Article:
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Om Struggle for Control of the Hinterland o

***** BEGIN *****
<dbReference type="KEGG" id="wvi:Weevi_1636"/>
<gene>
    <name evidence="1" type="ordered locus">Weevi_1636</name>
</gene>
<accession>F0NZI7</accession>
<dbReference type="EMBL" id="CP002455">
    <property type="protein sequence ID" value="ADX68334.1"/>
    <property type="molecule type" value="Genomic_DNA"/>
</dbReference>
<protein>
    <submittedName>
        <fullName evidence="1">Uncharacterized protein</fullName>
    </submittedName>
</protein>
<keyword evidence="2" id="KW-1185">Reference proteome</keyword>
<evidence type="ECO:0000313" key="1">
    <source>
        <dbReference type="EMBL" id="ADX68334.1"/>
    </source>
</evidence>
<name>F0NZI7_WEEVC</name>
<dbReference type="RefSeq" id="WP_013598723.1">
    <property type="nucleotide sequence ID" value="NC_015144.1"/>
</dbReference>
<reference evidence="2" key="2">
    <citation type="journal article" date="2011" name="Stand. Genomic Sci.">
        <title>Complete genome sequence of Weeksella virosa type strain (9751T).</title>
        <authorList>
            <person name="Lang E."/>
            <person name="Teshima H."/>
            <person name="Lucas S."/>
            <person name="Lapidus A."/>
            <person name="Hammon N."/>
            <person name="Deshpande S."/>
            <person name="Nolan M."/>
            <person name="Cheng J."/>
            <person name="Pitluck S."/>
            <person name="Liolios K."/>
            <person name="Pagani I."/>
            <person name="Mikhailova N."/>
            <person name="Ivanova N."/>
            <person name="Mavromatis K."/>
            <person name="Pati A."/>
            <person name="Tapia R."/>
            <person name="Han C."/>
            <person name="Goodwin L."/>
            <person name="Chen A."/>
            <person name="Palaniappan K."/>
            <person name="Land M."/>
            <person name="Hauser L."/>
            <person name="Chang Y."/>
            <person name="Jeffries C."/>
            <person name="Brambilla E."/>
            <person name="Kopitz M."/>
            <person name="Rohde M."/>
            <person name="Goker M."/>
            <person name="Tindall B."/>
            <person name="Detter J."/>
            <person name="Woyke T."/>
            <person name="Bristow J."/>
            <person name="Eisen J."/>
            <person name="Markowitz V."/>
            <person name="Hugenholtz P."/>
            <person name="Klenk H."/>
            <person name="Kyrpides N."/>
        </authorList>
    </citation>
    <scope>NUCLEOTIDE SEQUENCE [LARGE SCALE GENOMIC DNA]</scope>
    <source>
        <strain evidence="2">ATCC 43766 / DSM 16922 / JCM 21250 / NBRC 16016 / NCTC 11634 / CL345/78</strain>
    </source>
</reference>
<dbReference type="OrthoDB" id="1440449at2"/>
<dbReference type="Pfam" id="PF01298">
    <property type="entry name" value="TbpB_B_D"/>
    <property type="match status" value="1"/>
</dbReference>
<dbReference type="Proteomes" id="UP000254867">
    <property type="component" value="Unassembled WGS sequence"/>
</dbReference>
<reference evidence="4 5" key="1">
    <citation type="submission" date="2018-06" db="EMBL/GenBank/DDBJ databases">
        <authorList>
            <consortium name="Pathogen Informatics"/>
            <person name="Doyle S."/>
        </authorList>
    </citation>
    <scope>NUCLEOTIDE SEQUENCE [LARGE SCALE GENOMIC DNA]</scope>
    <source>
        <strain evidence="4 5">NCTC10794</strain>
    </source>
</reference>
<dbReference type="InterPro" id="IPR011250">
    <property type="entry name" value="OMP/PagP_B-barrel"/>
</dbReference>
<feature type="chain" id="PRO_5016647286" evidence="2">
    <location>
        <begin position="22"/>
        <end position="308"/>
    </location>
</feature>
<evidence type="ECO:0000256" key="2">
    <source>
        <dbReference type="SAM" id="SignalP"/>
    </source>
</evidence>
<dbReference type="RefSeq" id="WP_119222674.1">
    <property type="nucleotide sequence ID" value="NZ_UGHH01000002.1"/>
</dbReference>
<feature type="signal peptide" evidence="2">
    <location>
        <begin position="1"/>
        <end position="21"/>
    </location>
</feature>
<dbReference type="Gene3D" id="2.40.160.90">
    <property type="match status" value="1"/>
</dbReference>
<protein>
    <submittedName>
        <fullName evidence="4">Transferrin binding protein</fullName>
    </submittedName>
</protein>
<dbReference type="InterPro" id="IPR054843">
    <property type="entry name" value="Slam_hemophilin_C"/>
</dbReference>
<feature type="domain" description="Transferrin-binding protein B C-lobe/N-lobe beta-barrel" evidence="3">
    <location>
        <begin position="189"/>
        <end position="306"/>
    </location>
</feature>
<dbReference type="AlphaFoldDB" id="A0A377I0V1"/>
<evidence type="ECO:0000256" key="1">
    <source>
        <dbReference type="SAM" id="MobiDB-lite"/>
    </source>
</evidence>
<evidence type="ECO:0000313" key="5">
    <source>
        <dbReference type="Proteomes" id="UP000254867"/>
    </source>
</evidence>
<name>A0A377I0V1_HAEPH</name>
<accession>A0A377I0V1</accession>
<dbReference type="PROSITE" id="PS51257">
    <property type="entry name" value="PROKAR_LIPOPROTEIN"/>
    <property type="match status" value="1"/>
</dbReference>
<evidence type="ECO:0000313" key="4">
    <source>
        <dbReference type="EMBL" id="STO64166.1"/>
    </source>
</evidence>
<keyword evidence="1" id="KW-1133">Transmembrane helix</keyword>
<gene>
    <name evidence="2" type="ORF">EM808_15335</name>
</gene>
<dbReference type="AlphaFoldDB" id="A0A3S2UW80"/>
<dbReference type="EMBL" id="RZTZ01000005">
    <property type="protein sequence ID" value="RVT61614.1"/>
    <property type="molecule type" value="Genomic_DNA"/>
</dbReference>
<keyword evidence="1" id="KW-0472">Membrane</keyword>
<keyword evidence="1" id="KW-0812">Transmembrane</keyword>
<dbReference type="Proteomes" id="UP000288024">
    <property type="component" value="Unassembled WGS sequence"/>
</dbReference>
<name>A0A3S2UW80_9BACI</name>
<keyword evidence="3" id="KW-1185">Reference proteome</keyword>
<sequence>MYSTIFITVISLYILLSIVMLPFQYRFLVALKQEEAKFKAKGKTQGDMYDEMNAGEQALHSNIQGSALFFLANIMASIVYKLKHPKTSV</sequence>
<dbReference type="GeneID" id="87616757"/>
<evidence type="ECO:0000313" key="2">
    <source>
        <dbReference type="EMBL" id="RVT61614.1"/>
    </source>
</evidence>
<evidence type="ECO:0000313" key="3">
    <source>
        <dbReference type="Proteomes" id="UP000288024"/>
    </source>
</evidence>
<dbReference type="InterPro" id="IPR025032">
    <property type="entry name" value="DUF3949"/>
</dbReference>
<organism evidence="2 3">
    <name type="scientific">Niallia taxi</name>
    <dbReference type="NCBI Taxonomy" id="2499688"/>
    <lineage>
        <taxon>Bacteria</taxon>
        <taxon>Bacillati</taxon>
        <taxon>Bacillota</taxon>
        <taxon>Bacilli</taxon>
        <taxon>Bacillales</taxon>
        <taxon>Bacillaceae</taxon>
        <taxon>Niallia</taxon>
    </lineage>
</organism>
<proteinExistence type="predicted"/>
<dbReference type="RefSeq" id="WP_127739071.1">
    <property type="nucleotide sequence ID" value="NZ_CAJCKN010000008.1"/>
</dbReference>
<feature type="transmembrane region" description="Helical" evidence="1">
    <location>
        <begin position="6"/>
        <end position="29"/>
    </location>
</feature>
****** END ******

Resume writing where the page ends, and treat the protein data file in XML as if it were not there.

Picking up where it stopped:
This book tells the story of the people of Igbo land at the middle of the nineteenth century, when Europe and Europeans held the dominant power over the lives and affairs of many peoples in Africa. This dominance, however, was never supposed to be total or absolute. Nevertheless, it managed to cast a constricting shadowwith its associated, if unhealthy, ambienceon the day-to-day lives of the people using the overwhelming military and economic power at its disposal at a time when Africans were either recovering from five hundred years of stupor brought on by its own dark ages (AD 11001600) or the shock and paralysis that followed the Moroccan (Mohamedan) and Spanish-mercenary-assisted mayhem and chaos of 1591 against the African kingdoms of West Africa. But the white man would soon lose most of his political and economic opportunities, and some of the absolute attributes he had mustered over the years the moment Britain and the other European races saw themselves as divinely appointed to right the wrongs of mankind. He would, from then on, render himself vulnerable to the tide of African enlightenment and progress, which was then building up everywhere, once the trade by which he had gained his ascendency over the other races of mankind began to decline. In addition, European ascendency witnessed an unusual reversal of luck when its residual strengths, recently boosted with the development of some newer types of weaponrythe Maxim machine gun in the UK (1883) and the Mauser Machine gun (1891) in Germanyweapons whose astonishing power and versatility had not previously been seen or tested in any battlefront, became more widely available to European and non-European troops. These, however, could not provide definitive answers to all the tactical and strategic imperatives of the developing new battlefront which European armies had sought. Nevertheless, these new weapons became celebrated after they were successfully used to hold the line and repel hordes of brave native fighters armed only with machetes and spears (South Africa) and bows and arrows (Kitcheners Sudan), enabling British forces to claim easy victories over the native forces; several Victoria Crosses would be won on both battlefronts by the British army. The success of the campaigns clearly went to the heads of the victorious army commanders. Thus were sown the seeds that would grow, leading to the idea of invincibility of the white man in the battlefield and the tragic events that preceded the First World War (19141918).